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I have a 9 yr old male jack Russell terrier [J] who has lost 2kg of weight over the past year. He was over weight before and we have swapped his food to a LIGHT dry complete for the past year. His brother [R] was also swapped over at the same time and has maintained his weight despite the swap. J had a few days where he was vomiting and diarrhoea, but has been OK for the past month. We took him to the vets yesterday and she took a blood test and asked us to get a urine sample - which we HAVEN'T done yet. The vet has just phoned us to say that it shows low protein levels and advised that we get an ultrasound done this week. Would it be safe/better to first get the urine sample done and then see what this says?
Apart from the weight loss [over the year] and slightly scummy eyes he is great, full of life, no different from usual.
- He walks for 1.5 hrs a day, and could still go on longer
- Plays very energetically with the ball whilst on his 1.5 hr walk, still chases squirrels
- he hasn't been sick since the few days a month ago
- he isn't bloated anywhere
- he isn't peeing or drinking more than usual
- his stools are hard
Just wanted a second opinion as the ultrasound will cost around £800 and just feel like she is being a bit quick to move to this step, esp as he is really well and she hasn't done the urine sample test yet.
Thanks in advance.
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Are there any other treatments to help with a diagnosis of inflamed intestinal tract other then steroids? I see talk of probiotics on here but that may be for a different issue.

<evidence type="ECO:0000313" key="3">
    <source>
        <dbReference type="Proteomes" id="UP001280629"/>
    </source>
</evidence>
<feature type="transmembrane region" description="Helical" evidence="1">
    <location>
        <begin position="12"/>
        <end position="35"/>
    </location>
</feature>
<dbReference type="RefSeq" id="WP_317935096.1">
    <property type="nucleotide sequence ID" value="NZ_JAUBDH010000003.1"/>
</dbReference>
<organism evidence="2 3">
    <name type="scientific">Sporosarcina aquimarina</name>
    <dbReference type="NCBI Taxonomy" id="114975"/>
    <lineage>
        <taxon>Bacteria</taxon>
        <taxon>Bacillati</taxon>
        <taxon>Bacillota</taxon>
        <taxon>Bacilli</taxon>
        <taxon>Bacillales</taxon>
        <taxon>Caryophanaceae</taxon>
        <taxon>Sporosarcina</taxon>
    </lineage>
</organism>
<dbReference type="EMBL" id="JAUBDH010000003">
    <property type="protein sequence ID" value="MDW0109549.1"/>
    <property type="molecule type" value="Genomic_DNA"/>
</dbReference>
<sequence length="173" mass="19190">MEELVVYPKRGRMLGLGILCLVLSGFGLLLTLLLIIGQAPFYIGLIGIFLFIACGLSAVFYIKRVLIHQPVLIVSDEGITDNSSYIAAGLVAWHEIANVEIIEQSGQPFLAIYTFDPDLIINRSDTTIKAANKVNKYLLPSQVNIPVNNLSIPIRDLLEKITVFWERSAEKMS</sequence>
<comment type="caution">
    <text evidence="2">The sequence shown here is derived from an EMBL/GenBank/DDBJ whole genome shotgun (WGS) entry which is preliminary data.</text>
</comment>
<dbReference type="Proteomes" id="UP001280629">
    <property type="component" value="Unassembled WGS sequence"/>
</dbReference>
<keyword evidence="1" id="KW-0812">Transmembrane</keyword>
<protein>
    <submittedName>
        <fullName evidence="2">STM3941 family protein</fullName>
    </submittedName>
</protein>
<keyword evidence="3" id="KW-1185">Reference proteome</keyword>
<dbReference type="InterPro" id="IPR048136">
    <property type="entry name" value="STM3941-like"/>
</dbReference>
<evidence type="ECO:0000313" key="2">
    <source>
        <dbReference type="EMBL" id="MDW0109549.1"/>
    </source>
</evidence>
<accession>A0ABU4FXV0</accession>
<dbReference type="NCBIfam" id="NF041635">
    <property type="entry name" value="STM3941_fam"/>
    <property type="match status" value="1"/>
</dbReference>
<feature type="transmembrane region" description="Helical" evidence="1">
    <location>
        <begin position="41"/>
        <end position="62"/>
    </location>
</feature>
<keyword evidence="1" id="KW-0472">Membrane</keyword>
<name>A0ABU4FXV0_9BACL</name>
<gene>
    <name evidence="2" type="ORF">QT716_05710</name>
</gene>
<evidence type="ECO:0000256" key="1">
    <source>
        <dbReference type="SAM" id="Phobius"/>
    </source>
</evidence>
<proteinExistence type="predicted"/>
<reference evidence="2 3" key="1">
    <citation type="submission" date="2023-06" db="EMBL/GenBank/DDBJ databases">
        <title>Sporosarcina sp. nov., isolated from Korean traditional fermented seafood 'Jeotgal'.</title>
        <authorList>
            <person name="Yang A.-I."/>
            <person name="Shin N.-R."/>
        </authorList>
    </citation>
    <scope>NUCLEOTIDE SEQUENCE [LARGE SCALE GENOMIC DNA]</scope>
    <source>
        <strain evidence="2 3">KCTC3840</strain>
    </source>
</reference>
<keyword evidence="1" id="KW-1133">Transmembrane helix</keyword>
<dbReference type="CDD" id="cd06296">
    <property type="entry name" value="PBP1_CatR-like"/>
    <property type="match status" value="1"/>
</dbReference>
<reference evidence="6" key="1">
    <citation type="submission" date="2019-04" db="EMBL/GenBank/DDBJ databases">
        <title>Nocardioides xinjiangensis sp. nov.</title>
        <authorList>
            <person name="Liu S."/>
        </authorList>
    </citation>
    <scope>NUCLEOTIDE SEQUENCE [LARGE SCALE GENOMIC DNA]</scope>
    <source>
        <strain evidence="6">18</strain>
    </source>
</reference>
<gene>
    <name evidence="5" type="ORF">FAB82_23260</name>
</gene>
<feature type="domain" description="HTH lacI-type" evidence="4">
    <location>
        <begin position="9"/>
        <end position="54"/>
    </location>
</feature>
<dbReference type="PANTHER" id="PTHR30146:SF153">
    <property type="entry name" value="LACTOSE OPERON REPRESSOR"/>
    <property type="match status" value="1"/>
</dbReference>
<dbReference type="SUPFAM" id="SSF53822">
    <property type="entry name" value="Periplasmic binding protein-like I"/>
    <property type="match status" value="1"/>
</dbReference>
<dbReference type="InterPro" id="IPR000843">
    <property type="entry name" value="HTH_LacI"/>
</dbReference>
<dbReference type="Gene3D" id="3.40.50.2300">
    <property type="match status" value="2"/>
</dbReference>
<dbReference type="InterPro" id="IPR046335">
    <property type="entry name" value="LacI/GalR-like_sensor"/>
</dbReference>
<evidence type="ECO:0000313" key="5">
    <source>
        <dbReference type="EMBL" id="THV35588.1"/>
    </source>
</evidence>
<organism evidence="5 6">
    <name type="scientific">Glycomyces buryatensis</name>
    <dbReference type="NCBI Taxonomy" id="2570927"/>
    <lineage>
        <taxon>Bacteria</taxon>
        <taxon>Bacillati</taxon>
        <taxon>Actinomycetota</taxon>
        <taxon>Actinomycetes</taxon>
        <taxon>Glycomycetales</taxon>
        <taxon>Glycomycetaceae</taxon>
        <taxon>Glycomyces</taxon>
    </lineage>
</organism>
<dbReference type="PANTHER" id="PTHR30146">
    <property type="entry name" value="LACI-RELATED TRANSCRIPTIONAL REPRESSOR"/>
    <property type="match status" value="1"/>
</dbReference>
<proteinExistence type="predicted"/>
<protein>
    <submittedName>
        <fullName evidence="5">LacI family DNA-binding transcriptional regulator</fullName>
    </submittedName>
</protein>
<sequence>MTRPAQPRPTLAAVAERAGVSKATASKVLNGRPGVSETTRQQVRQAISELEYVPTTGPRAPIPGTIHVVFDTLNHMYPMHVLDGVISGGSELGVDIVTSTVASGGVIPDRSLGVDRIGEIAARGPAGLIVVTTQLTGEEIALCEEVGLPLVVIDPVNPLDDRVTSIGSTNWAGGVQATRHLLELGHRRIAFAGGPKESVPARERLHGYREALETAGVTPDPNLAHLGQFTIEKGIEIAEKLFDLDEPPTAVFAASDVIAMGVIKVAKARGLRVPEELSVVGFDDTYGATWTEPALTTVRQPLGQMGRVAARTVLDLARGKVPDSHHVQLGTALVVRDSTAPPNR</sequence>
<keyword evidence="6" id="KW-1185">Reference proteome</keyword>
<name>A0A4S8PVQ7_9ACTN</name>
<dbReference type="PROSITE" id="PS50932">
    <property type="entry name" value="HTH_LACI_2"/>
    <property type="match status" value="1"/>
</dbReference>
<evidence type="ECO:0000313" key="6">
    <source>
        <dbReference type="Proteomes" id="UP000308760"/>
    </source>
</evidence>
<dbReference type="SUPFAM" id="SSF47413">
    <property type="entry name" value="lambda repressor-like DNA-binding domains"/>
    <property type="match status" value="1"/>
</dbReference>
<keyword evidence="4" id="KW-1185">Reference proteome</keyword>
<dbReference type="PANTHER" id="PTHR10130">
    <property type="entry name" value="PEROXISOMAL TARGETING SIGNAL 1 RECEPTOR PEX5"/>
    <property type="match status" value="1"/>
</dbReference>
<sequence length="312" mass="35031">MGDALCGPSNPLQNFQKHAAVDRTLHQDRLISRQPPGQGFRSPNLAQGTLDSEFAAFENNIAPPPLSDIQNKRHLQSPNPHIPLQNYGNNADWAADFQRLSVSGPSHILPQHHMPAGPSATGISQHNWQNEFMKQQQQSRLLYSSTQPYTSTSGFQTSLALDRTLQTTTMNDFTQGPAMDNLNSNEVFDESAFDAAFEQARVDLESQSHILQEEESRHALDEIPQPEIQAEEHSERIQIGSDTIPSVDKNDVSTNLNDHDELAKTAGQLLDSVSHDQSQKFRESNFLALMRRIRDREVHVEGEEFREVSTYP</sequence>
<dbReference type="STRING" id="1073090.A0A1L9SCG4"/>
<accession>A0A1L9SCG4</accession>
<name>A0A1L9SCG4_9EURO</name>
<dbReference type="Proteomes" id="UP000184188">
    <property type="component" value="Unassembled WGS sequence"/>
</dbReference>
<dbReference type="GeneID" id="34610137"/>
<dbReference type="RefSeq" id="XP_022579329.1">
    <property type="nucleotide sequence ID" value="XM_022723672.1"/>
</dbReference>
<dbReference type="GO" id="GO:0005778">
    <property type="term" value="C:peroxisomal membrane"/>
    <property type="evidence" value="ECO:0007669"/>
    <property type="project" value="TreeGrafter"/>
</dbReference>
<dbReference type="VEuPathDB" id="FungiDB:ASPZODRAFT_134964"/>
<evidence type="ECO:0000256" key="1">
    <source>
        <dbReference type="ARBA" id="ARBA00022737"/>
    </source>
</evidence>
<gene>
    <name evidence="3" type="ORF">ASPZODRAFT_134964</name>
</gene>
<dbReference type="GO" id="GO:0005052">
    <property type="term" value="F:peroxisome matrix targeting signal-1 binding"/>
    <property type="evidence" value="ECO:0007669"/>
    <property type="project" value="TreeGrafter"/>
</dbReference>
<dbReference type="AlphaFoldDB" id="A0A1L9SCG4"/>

my dog is going in for a biopsy on Tuesday and this is likely course of action of the specialist.
A bit of background -his proteins levels are 26%, calcium is very low and has liquid in his stomach. Parasites have been ruled out.
Also curious as to what types of foods are high protein and low fat, I normally feed my dog a raw diet that consists of a balance of organ, bone, meat, pulped fruit and veg. Does this mean i have to put him on kibble?
hello again, i received a diagonals, from the scope/biopsy, for Maverick! He as has lymphoplasmacytic and is currently being treated with 5mg of steroids a day. He is currently consuming Hills Prescription ID. He goes for follow up blood work in 2 weeks to check that his protein levels have increased from 13% (at the time of the initial blood work 3 weeks ago) and the vet will re assess if the steroid does will be lowered.
Hopefully this info better helps you answer this question! With my vets approval, I would like to transition him off the canned Hills food to a bland cooked diet (eventually adding in prebotics and balancing supplements), my concern is what are safe bland foods to transition him to and what are the amounts to be given (his ideal weight is 15-16lbs). Ive read that boilded chicken, over cooked oats/rice and sweet potato are good start. However, I have concern about the chicken being a possible allergen - could i do beef or turkey?
Do those foods need to be low in fat and fiber? And what is the time to slow transition him - 2 weeks? Any additional info that you have would be greatly appreciated.
The Hills food has really helped in stabilizing him and getting his weight / energy back up but at !0 dollars a day it doesn't fit in to my long term budget. The last thing i want is to upset his GI tract with the switch. thanks!
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My dog was recently diagnosed with PLE in February. She had just turned 5 in January, she is a mix of French bulldog/Chinese crested. The specialist I have been taking her to has not defined the type of PLE that she has, and I'm growing more and more concerned with her health. She has lost half of her body weight, eats sometimes, and I just feel like I need another opinion. I have been looking into holistic therapy, almost anything that will help my little girl. Her doctor has switched around medications and food, but nothing is working. She needs help! I have tried to find a doctor that specializes in this unfortunate disease and nothing comes up.